Our goal is to enhance travel industry, says Uti
IRENE Uti is the Chief Executive Officer of Travel Investment Company Limited. In this interview with Aviation Correspondents, Chika Goodluck-Ogazi was there. She revealed plans aimed at lifting up the Nigerian travel industry and tourism. Excerpts:
It is over a year that your company came up with the idea of consolidation for travel agents. How far have you gone?
We have recorded some milestones and more particular in areas where we have explored wider segments and product initiatives into which our partners can tap into for more visibility and higher profitability.
Touchdown, Quantum, Finchglow and Dees Travels are the firms that came together to form the first ever consolidated travel agencies in Nigeria. Today are these companies seeing themselves as rivals or partners in the industry?
They purely see themselves as partners. There is a common goal here, which is to enhance the efficiency of the Nigerian travel industry. This cannot be achieved by a singular body or agency but by a cohesive action by a league of extraordinary travel agencies with that single vision to transforming the industry’s standards of operations and customer service.
TICO gave birth to this project, are you opened to assisting more travel management companies that want to take part in consolidation?
Indeed, we are open to more travel management companies interested in partnering with us in our quest for best practices. Interests within our scope include training, and networking opportunities. We like to believe that travel agencies that have indicated interest in joining us are equally motivated by the same passion that informed this consortium, which is the overall advancement of the Industry.
At the press briefing to launch this consolidation, the partners disclosed that the four agencies raked in N36b in 2014. What is the true size of the country’ travel industry?
Industry trend reports reveal that the Nigerian travel market generates close to Two Billion dollars annually. Clearly you can see that even at N36billion, which is about 200 Million dollars, this is just scraping the surface. While we are making progress in leaps and bounds, we are identifying new areas to foray into and thereby widen our market share aggressively.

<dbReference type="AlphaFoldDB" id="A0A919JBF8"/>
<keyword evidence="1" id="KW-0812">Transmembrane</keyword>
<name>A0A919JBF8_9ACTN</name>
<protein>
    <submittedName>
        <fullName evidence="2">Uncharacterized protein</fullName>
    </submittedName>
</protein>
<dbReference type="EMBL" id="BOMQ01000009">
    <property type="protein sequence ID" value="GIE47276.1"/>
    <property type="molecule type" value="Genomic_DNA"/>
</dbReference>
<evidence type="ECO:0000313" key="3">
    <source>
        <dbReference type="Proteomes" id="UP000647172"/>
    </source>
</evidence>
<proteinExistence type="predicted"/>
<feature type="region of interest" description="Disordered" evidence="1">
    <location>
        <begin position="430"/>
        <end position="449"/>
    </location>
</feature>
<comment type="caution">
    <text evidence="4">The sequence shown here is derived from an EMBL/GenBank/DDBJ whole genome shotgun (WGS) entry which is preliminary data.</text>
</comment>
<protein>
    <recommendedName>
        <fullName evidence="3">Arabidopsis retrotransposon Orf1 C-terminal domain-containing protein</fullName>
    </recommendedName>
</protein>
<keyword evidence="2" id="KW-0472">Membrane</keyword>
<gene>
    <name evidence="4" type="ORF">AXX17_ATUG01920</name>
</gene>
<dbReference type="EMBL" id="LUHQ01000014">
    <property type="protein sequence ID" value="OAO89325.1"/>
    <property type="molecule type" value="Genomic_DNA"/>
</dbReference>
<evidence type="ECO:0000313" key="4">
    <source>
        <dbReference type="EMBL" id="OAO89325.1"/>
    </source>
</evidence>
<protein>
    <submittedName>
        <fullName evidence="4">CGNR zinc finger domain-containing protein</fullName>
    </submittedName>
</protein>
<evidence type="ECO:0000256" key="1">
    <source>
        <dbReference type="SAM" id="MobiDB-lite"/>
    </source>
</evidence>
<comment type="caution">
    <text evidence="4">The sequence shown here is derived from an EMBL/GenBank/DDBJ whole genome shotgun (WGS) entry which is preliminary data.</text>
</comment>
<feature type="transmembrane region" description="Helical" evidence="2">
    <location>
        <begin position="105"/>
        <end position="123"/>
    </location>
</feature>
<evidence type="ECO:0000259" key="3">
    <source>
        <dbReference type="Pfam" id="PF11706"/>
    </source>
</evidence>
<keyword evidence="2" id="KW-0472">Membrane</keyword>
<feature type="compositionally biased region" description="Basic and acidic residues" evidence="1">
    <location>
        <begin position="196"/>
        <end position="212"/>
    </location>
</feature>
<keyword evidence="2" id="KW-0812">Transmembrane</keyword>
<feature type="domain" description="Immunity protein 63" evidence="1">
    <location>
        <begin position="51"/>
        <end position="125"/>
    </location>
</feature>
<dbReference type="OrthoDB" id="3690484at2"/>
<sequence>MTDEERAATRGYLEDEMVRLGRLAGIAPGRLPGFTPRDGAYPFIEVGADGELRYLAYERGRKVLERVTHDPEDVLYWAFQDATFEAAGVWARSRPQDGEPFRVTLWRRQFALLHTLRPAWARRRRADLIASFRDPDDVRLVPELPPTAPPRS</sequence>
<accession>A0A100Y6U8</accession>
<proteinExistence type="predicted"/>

This is a money spinning industry, how could it be made attractive so that it could contribute more to the country’s GDP?
Our first impulse would be to say, if anything, government can aid this industry’s growth by providing better infrastructure – good roads, power and truncating the red tape in getting through regulatory bodies. This would be with a view to making Nigeria a prime destination for travellers and tourists; even beyond recreating Nigeria as a tourist attraction to the international business community, we need to build an enabling environment for investors in the hospitality business. It takes funds to build hotels and refurbish or repackage tourist centres and facilitate electronic platforms that enable smooth logistics or accessible hospitality.
There are too many quarks in the industry. How best could sanity be ensured in the sector?
The National Association of Nigeria Travel Agencies (NANTA) is the Umbrella Body of all Travel Agencies operating in Nigeria. The association, founded in 1973 by travel agents, was born out of the need to harmonise the needs of travel agents and present them to the airlines and governing bodies. One of its mandates, I believe, is to ensure that they comply with local and international regulations and standards.
What is the future for the industry, considering the poor state of the economy and the increasingly low purchasing power of Nigerians?
The prospects in the industry is huge, the reason is that Nigeria has a unique history and character that somehow seems to defy the norm. Even during the economic downturn, people were still travelling as high traffic in travel transactions were recorded. With better standards of operations and customer service, we can indeed defy any circumstance of “shrinking resources” as you put it.